The Postal Museum also has several maps of the New York City pneumatic tube system, mostly from the 1930s and 40s. A 1947 map has some fun facts, including the time it took to send mail between the General Post Office and other stations, the number of canisters that went through the system daily (95,000), the pressure needed (3 to 8 lbs per inch), and the speed (5 tube carriers per minute and 30 mph). That year there were 26.969 miles of 2 way pneumatic tubes tubes. It even has the hours of operation: Weekdays from 5 AM to 10 PM, Saturday from 5 AM to 10 AM, and no service on Sundays and legal holidays. I love the thought of mail getting shot underground at 5 AM to arrive just time for the beginning of the work day.

Damaged Mail from Pneumatic Tube Mail
A message you’d get from the Postmaster if your mail was damaged in the pneumatic tube.  Photo courtesy National Postal Museum, Smithsonian Institution

According to Kate Ascher, author of The Works, “The high operating costs of the pneumatic system ultimately proved its downfall. By 1918, the federal government considered the annual rental payments ($17,000 per mile per annum) made by the post office to be ‘exorbitant’ and endorsed a new alternative with greater capacity–the automobile–as the delivery method of choice.” In New York City, a successful lobby by contractors led to the reinstatement of pneumatic mail service in 1922. A complete stop didn’t happen until 1953. Paris’ system, which covered 269 miles, continued for an additional 34 years (but was more limited in what it could carry–the pipes were only 2 inches diameter).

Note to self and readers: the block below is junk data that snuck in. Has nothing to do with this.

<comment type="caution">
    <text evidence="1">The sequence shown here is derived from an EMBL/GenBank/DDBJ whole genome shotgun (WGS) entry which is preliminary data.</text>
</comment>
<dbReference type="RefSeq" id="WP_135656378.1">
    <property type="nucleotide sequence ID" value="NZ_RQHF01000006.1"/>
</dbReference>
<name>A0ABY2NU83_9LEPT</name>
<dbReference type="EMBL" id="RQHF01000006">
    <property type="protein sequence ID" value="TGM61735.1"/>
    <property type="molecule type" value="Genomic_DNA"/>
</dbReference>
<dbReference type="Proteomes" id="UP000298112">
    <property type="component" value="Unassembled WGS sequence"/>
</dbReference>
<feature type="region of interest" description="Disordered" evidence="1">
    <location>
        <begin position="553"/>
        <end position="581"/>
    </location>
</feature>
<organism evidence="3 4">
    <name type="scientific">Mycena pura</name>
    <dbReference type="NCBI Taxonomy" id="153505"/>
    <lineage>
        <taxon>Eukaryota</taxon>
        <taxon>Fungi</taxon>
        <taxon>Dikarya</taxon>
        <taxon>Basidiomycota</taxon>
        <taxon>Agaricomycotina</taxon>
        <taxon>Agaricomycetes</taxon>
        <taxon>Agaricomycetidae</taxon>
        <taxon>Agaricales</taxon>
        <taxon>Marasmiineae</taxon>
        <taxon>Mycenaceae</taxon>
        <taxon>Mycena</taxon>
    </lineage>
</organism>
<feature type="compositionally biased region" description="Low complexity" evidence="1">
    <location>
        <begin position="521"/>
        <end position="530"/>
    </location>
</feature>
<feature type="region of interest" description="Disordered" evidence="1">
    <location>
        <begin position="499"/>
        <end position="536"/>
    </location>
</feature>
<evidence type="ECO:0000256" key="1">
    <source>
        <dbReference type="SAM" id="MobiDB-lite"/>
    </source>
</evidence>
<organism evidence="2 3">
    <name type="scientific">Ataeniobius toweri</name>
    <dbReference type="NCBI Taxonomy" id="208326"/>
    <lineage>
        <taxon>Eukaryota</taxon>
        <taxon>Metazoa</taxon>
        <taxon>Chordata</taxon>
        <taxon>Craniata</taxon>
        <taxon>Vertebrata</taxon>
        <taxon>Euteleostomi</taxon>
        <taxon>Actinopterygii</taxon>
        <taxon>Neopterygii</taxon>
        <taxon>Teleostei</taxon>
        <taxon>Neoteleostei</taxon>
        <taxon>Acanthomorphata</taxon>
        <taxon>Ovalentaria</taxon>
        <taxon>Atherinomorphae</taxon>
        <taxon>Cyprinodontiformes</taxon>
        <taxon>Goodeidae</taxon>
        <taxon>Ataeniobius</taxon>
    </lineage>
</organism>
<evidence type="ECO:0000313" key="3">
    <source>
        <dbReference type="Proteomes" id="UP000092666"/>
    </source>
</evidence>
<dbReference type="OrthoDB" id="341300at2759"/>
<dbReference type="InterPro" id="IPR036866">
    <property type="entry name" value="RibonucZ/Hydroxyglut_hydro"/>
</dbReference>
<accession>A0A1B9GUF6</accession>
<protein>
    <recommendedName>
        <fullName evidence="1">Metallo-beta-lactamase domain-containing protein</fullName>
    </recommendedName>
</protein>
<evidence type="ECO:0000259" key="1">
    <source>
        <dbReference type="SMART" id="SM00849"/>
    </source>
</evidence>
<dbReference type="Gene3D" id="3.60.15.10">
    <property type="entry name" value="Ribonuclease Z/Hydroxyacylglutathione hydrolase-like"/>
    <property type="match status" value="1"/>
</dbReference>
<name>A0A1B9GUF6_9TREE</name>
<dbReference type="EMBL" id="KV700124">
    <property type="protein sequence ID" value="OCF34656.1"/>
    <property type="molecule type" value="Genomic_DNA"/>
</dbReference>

Pneumatic tube mail remnant in Chelsea Post Office
Pneumatic tube mail remnants inside the Old Chelsea Post Office

And what’s left of the pneumatic tubes? Not much, if at all. The location of the tubes within a city’s underbelly basically guaranteed its destruction once no longer in use. The only known remaining remnant of the pneumatic tube mail system is in the Old Chelsea Post Office at 217 W 18th Street, where tubes come through a wall in the basement. They sit at the end of a forgotten brick-lined hallway filled with office supplies. Kate Ascher also notes that there was a time when remnants of the pneumatic tubes were still being found, but not often any longer.

Some additional fun facts about the pneumatic tube mail system:

  • According to this incredible article by Robert A. Cohen, the first cylinder tube to travel through the New York City system contained “a Bible, a flag and a copy of the Constitution. The second contained an imitation peach in honor of Senator Chauncy Depew (He was fondly known as “The Peach”).  A third carrier had a black cat in it, for reasons unknown.”
  • It had set hours of operation: 5am to 10pm on weekdays, and 5am to 10am on Saturdays
  • The size of the carriers in New York City was 24 inches long, 8 inches across
  • 95,000 letters were moved daily, about 1/3 of all first class letters
  • It took 4 minutes to get from the General Post Office (now Moynihan Train Hall) to Grand Central using a tranverse tube that cut across Manhattan
  • It took between 15 and 20 minutes for mail to get from Herald Square to Manhattanville and East Harlem
  • It took 11 minutes to get from the General Post Office to the Planetarium Post Office, near the Museum of Natural History

Check out more episodes of the Untapped New York Podcast in the player below!

Here’s where you can find remnants of the pneumatic tube network in New York City. Check out the rest of the episodes of The Untapped New York Podcast on Apple Podcasts, Spotify, or wherever else you get your podcasts!